Apple iPhones Expected to Use TSMC’s 5nm EUV Chips in 2020

Credit: IVASHstudio/ShutterstockCredit: IVASHstudio/Shutterstock
A recent DigiTimes report claimed Apple will start using TSMC’s next-generation 5nm process technology in its iPhones next year. Apple also used TSMC’s first-generation 7nm process node exclusively to manufacture its A12 processor.

Apple’s 2020 iPhones

According to DigiTimes, TSMC's plans to start bring its 5nm EUV process to volume production by 2020 are "well on track," and Apple is supposed to be a key customer. "TSMC is expected to secure the first 5nm chip orders from Apple for the 2020 iPhones," the report said, citing unnamed industry sources.

TSMC has previously stated that it will use EUV lithography much more extensively when it starts using the 5nm process technology. The use of EUV lithography for the second-generation 7nm process is limited to components that can be manufactured without the use of a pellicle. A pellicle is a transparent shield that’s needed to protect the photomask from dust particles that may fall on it and create defective parts.

ASML, TSMC’s supplier of EUV lithography technology, can currently build a pellicle with an 83 percent transmission rate that can withstand a 250W source and needs to be replaced every 3,000 wafers. ASML’s next-generation pellicle has an 88 percent transmission rate, can withstand a 300W source and needs to be replaced every 10,000 wafers.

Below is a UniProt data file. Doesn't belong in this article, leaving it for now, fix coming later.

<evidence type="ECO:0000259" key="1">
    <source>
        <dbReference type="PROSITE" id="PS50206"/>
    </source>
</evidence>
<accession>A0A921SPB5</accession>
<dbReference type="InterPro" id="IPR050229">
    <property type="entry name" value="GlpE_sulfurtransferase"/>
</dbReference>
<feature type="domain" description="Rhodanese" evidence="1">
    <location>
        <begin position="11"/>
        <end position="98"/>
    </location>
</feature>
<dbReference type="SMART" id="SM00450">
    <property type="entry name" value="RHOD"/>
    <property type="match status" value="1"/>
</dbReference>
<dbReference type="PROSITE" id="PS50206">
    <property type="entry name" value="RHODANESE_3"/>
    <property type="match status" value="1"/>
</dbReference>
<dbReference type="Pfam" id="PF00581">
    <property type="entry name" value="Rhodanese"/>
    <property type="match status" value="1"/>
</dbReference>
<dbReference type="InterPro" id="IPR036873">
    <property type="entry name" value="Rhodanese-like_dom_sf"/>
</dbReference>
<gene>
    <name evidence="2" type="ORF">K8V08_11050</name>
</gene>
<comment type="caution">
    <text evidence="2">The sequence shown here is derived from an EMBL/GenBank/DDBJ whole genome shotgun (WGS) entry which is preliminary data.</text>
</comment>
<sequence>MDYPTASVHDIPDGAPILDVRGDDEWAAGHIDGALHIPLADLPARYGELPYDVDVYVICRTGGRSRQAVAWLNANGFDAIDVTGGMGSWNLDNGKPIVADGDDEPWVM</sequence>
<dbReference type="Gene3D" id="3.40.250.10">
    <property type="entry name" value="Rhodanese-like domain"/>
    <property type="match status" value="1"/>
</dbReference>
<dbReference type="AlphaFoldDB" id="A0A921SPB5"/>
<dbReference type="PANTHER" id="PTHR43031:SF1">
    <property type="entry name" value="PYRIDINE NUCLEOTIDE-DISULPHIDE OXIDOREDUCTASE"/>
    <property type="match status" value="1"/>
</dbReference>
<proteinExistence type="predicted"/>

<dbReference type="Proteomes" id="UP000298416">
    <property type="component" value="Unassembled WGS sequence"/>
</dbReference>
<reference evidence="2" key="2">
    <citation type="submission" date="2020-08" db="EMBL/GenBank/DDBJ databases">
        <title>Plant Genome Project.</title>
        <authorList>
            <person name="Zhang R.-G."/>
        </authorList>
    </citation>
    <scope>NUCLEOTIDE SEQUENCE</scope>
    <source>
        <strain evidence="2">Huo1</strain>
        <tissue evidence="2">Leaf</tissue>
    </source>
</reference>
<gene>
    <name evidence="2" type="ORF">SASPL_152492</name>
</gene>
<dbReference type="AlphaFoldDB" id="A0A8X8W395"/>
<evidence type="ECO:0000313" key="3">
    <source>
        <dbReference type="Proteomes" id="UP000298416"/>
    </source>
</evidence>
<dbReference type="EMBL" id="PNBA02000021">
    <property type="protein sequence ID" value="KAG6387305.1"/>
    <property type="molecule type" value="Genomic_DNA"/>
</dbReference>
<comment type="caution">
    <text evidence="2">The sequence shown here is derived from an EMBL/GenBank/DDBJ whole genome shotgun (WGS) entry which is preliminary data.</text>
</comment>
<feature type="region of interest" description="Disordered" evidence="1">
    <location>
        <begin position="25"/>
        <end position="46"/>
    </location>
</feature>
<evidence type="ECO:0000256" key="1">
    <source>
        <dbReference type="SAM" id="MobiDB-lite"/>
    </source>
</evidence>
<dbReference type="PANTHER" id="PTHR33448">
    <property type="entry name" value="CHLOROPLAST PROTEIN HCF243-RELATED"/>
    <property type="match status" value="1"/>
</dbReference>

Apple could have used Samsung’s 7nm EUV process this year. However, the iPhone maker tends to be quite conservative when it comes to adopting brand new technology in its devices, and it usually waits until its mature enough to be adopted in hundreds of millions of iPhones and iPads. Not to mention, in the smartphone realm Samsung is a top competitor to Apple. 

But if DigiTimes' report is true, Apple may have big plans for the 5nm EUV process, as it’s rumored to launch MacBooks with powerful Arm chips by 2020's end. TSMC’s 5nm EUV process may be just what Apple needs to create an Arm chip that is highly competitive with Intel’s latest (presumably still 10nm) chips by then.